N.J. teachers petition SCOTUS to challenge NJEA-backed First Amendment restrictions

N.J. teachers petition SCOTUS to challenge NJEA-backed First Amendment restrictions

Two pairs of teachers – one from New Jersey and the other from Chicago – are attempting to challenge their unions before the highest court in the land.

On Monday, attorneys for the National Right to Work Legal Defense Foundation filed two petitions for writ of certiorari on behalf of Chicago Public Schools teachers Joanne Troesch and Ifeoma Nkemdi and New Jersey teachers Susan Fischer and Jeanette Speck. Troesch and Nkemdi are challenging a union-enforeced “escape period” which limits the ability of teachers to opt out of paying dues to only the month of August. Fischer and Speck filed suit over a similar but even more narrow 10-day annual window.

The petitioners – who came up short before the federal Court of Appeals for the Third Circuit – argue that both schemes are violative of the recent U.S. Supreme Court Janus v. AFSCME (2018) decision. The Janus court held that (1) public workers can’t be forced to pay union dues and (2) attempts to take worker’s pay without consent is a First Amendment violation.  

Fischer and Speck are employed in Ocean Township;they were frustrated in their effort to immediately opt out of paying dues by the state’s Orwellian “Workplace Democracy Enhancement Act” which includes the 10-day window referenced above. The NJEA is infamous for using members’ payments to fund, in part, its extensive political activities. Fischer and Speck assert that the WDEA is unconstitutional.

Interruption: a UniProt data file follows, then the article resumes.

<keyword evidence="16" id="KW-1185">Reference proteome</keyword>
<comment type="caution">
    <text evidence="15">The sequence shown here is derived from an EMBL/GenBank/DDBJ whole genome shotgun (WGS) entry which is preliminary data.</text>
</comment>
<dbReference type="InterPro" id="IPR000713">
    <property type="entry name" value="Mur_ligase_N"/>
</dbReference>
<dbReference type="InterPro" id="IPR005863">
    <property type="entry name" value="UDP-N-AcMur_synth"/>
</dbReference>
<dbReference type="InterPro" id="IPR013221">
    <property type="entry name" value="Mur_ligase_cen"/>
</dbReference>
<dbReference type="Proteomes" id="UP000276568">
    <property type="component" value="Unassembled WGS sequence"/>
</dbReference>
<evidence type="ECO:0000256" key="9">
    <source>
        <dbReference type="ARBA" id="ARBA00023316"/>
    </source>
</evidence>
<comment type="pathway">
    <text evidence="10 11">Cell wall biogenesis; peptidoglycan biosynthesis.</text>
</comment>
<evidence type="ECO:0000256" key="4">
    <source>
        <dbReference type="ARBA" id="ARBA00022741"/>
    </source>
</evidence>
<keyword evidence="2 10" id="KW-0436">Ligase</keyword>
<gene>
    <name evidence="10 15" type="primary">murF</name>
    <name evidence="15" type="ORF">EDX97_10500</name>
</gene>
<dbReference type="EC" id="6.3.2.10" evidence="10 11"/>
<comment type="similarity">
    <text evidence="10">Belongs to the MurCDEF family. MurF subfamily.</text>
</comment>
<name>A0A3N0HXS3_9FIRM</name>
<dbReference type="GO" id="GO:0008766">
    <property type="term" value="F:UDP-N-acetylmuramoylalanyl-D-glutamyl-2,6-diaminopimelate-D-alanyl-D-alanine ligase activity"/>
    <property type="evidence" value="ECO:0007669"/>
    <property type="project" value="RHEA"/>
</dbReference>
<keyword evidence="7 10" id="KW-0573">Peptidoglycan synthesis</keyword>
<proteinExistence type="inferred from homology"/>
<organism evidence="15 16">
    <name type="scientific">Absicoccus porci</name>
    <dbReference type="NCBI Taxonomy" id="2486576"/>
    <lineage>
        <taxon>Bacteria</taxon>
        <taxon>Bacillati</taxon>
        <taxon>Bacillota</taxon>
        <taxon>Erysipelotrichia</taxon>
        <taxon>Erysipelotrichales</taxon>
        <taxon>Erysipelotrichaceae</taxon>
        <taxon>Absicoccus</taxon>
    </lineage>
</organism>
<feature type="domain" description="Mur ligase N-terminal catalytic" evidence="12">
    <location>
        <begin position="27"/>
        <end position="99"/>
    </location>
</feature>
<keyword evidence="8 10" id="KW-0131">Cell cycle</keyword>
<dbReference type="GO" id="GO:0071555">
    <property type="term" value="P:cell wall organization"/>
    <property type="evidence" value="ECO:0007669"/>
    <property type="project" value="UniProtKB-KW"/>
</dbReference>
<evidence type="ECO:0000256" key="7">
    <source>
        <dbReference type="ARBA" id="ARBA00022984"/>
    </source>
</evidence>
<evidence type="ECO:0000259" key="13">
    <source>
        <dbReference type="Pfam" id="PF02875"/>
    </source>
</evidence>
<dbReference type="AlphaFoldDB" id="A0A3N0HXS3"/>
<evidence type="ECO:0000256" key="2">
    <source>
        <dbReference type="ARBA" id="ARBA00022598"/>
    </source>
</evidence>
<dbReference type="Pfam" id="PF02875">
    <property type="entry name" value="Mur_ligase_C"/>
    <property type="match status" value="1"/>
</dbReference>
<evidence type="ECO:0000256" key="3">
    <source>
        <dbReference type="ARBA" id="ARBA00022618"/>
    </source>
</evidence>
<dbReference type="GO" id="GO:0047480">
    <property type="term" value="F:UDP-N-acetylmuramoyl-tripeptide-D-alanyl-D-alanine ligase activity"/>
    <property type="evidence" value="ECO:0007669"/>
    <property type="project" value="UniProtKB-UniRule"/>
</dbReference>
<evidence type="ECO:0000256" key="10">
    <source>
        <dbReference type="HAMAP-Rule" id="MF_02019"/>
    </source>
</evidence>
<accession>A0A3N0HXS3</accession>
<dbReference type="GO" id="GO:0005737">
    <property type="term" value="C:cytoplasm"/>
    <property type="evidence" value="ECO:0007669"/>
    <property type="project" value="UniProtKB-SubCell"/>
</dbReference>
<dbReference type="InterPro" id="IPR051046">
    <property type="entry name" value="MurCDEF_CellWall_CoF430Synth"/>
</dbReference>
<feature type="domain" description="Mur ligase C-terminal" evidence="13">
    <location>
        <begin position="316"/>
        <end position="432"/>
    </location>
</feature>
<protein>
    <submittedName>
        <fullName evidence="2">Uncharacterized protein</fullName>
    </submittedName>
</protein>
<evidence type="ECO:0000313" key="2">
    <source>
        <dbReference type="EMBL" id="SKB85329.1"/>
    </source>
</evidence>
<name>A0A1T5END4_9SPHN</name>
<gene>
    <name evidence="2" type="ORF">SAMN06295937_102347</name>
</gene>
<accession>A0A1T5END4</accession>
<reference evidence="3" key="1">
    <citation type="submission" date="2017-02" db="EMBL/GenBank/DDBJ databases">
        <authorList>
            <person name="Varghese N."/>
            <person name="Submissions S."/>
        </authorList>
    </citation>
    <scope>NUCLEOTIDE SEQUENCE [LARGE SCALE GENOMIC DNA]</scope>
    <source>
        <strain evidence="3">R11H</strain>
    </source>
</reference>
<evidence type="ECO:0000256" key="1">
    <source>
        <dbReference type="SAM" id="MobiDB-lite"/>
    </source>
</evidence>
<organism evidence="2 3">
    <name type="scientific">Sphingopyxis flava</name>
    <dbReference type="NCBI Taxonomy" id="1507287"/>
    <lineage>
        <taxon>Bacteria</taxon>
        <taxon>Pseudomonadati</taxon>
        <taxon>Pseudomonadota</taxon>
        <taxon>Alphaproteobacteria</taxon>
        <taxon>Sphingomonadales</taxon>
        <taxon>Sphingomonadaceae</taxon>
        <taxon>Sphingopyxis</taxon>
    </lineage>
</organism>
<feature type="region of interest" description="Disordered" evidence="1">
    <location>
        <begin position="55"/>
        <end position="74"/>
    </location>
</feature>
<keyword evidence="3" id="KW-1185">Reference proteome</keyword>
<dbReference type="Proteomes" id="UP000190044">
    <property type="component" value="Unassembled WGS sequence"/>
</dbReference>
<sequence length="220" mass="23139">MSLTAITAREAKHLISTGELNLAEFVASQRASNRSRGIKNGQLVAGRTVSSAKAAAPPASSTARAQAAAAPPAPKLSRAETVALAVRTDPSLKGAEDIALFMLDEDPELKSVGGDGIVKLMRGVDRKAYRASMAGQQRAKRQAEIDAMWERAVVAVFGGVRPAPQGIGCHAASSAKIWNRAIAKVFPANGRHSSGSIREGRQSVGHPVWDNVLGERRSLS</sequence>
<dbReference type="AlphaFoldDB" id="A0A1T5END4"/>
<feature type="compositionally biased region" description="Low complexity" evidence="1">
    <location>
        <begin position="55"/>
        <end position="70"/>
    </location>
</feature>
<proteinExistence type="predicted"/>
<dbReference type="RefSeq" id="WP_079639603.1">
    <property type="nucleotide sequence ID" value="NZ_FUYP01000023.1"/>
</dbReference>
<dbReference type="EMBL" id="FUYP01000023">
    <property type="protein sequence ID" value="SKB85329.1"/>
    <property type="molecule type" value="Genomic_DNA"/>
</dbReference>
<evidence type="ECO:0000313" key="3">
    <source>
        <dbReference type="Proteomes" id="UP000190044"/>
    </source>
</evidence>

Unfortunately, a string of post-Janus challenges have yielded little progress to date for public employees who don’t want to enrich their politically-powerful and institutionally corrupt unions. Troesch, Nkemdi, Fischer, and Speck hope their challenge is the exception to the rule.

“Escape periods’ like those forced on Troesch, Nkemdi, Fischer, and Speck serve no purpose other than to keep the hard-earned cash of public servants who oppose union officials’ so-called ‘representation’ flowing into union coffers even after those employees have clearly exercised their First Amendment right to object to such payments,” said National Right to Work Foundation President Mark Mix. “With opposition to these schemes growing among public employees, the Supreme Court must quickly take up this issue and clarify that Janus does not permit union bosses to profit from curtailing workers’ constitutional rights.”